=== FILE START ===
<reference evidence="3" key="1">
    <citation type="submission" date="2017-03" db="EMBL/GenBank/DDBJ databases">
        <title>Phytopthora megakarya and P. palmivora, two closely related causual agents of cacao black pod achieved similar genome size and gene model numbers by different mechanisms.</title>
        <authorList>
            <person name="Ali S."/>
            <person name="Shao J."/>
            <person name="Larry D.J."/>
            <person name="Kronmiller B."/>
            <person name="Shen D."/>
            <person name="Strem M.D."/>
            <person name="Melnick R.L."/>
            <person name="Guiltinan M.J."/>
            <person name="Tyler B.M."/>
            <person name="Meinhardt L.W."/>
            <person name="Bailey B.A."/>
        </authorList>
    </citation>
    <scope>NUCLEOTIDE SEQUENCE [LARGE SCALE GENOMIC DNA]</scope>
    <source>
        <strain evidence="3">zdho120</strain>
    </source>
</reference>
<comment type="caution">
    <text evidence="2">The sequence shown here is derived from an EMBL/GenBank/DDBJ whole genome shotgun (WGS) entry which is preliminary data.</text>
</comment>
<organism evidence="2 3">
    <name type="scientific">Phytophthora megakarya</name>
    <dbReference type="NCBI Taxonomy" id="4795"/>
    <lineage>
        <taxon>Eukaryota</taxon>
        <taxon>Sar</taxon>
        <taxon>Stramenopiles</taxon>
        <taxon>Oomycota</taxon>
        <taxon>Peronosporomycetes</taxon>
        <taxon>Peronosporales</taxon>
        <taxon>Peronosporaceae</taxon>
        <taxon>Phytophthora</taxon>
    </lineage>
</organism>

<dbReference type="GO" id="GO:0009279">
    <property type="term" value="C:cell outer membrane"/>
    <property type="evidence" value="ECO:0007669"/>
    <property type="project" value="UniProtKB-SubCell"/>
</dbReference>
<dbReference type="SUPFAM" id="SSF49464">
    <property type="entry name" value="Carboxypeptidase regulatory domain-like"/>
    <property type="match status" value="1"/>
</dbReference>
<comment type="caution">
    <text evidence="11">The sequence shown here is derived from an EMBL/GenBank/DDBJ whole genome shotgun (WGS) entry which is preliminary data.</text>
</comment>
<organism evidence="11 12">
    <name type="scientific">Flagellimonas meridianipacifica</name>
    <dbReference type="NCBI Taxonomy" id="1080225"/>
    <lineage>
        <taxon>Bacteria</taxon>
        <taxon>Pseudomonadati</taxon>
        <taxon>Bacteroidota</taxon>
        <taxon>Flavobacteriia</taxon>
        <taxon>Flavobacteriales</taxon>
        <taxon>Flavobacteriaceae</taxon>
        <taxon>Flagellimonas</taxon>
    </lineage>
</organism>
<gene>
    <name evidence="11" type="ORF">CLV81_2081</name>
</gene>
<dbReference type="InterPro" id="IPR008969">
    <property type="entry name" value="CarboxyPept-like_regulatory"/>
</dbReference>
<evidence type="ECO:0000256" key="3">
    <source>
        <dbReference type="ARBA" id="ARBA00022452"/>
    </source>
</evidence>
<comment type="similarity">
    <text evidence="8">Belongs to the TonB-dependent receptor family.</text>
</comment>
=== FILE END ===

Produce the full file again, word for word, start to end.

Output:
<reference evidence="3" key="1">
    <citation type="submission" date="2017-03" db="EMBL/GenBank/DDBJ databases">
        <title>Phytopthora megakarya and P. palmivora, two closely related causual agents of cacao black pod achieved similar genome size and gene model numbers by different mechanisms.</title>
        <authorList>
            <person name="Ali S."/>
            <person name="Shao J."/>
            <person name="Larry D.J."/>
            <person name="Kronmiller B."/>
            <person name="Shen D."/>
            <person name="Strem M.D."/>
            <person name="Melnick R.L."/>
            <person name="Guiltinan M.J."/>
            <person name="Tyler B.M."/>
            <person name="Meinhardt L.W."/>
            <person name="Bailey B.A."/>
        </authorList>
    </citation>
    <scope>NUCLEOTIDE SEQUENCE [LARGE SCALE GENOMIC DNA]</scope>
    <source>
        <strain evidence="3">zdho120</strain>
    </source>
</reference>
<comment type="caution">
    <text evidence="2">The sequence shown here is derived from an EMBL/GenBank/DDBJ whole genome shotgun (WGS) entry which is preliminary data.</text>
</comment>
<organism evidence="2 3">
    <name type="scientific">Phytophthora megakarya</name>
    <dbReference type="NCBI Taxonomy" id="4795"/>
    <lineage>
        <taxon>Eukaryota</taxon>
        <taxon>Sar</taxon>
        <taxon>Stramenopiles</taxon>
        <taxon>Oomycota</taxon>
        <taxon>Peronosporomycetes</taxon>
        <taxon>Peronosporales</taxon>
        <taxon>Peronosporaceae</taxon>
        <taxon>Phytophthora</taxon>
    </lineage>
</organism>

<dbReference type="GO" id="GO:0009279">
    <property type="term" value="C:cell outer membrane"/>
    <property type="evidence" value="ECO:0007669"/>
    <property type="project" value="UniProtKB-SubCell"/>
</dbReference>
<dbReference type="SUPFAM" id="SSF49464">
    <property type="entry name" value="Carboxypeptidase regulatory domain-like"/>
    <property type="match status" value="1"/>
</dbReference>
<comment type="caution">
    <text evidence="11">The sequence shown here is derived from an EMBL/GenBank/DDBJ whole genome shotgun (WGS) entry which is preliminary data.</text>
</comment>
<organism evidence="11 12">
    <name type="scientific">Flagellimonas meridianipacifica</name>
    <dbReference type="NCBI Taxonomy" id="1080225"/>
    <lineage>
        <taxon>Bacteria</taxon>
        <taxon>Pseudomonadati</taxon>
        <taxon>Bacteroidota</taxon>
        <taxon>Flavobacteriia</taxon>
        <taxon>Flavobacteriales</taxon>
        <taxon>Flavobacteriaceae</taxon>
        <taxon>Flagellimonas</taxon>
    </lineage>
</organism>
<gene>
    <name evidence="11" type="ORF">CLV81_2081</name>
</gene>
<dbReference type="InterPro" id="IPR008969">
    <property type="entry name" value="CarboxyPept-like_regulatory"/>
</dbReference>
<evidence type="ECO:0000256" key="3">
    <source>
        <dbReference type="ARBA" id="ARBA00022452"/>
    </source>
</evidence>
<comment type="similarity">
    <text evidence="8">Belongs to the TonB-dependent receptor family.</text>
</comment>